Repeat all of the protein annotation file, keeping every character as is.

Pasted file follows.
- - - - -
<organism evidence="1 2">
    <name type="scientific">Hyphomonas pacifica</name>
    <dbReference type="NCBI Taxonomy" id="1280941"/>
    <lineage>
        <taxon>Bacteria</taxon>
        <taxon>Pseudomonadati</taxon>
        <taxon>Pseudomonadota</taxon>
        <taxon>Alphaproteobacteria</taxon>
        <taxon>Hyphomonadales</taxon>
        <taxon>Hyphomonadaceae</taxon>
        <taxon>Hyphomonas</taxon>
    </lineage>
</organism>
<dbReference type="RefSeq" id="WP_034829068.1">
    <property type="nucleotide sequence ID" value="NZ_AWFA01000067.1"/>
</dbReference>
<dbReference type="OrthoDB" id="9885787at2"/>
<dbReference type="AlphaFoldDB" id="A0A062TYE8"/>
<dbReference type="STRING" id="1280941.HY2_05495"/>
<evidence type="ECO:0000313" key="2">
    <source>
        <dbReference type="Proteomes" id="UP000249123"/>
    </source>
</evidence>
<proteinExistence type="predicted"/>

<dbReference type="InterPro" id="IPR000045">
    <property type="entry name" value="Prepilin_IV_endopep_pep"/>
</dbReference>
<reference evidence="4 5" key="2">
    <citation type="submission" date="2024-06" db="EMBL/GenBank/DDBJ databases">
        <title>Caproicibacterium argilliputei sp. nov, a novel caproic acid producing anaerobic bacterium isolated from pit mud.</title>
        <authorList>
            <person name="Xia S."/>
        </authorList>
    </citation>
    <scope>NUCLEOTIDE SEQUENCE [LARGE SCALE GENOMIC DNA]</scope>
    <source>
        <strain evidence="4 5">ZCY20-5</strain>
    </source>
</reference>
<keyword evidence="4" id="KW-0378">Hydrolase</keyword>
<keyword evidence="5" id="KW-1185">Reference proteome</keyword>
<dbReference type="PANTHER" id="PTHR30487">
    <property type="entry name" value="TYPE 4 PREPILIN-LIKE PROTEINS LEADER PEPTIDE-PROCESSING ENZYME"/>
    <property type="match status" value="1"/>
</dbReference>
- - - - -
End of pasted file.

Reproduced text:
<organism evidence="1 2">
    <name type="scientific">Hyphomonas pacifica</name>
    <dbReference type="NCBI Taxonomy" id="1280941"/>
    <lineage>
        <taxon>Bacteria</taxon>
        <taxon>Pseudomonadati</taxon>
        <taxon>Pseudomonadota</taxon>
        <taxon>Alphaproteobacteria</taxon>
        <taxon>Hyphomonadales</taxon>
        <taxon>Hyphomonadaceae</taxon>
        <taxon>Hyphomonas</taxon>
    </lineage>
</organism>
<dbReference type="RefSeq" id="WP_034829068.1">
    <property type="nucleotide sequence ID" value="NZ_AWFA01000067.1"/>
</dbReference>
<dbReference type="OrthoDB" id="9885787at2"/>
<dbReference type="AlphaFoldDB" id="A0A062TYE8"/>
<dbReference type="STRING" id="1280941.HY2_05495"/>
<evidence type="ECO:0000313" key="2">
    <source>
        <dbReference type="Proteomes" id="UP000249123"/>
    </source>
</evidence>
<proteinExistence type="predicted"/>

<dbReference type="InterPro" id="IPR000045">
    <property type="entry name" value="Prepilin_IV_endopep_pep"/>
</dbReference>
<reference evidence="4 5" key="2">
    <citation type="submission" date="2024-06" db="EMBL/GenBank/DDBJ databases">
        <title>Caproicibacterium argilliputei sp. nov, a novel caproic acid producing anaerobic bacterium isolated from pit mud.</title>
        <authorList>
            <person name="Xia S."/>
        </authorList>
    </citation>
    <scope>NUCLEOTIDE SEQUENCE [LARGE SCALE GENOMIC DNA]</scope>
    <source>
        <strain evidence="4 5">ZCY20-5</strain>
    </source>
</reference>
<keyword evidence="4" id="KW-0378">Hydrolase</keyword>
<keyword evidence="5" id="KW-1185">Reference proteome</keyword>
<dbReference type="PANTHER" id="PTHR30487">
    <property type="entry name" value="TYPE 4 PREPILIN-LIKE PROTEINS LEADER PEPTIDE-PROCESSING ENZYME"/>
    <property type="match status" value="1"/>
</dbReference>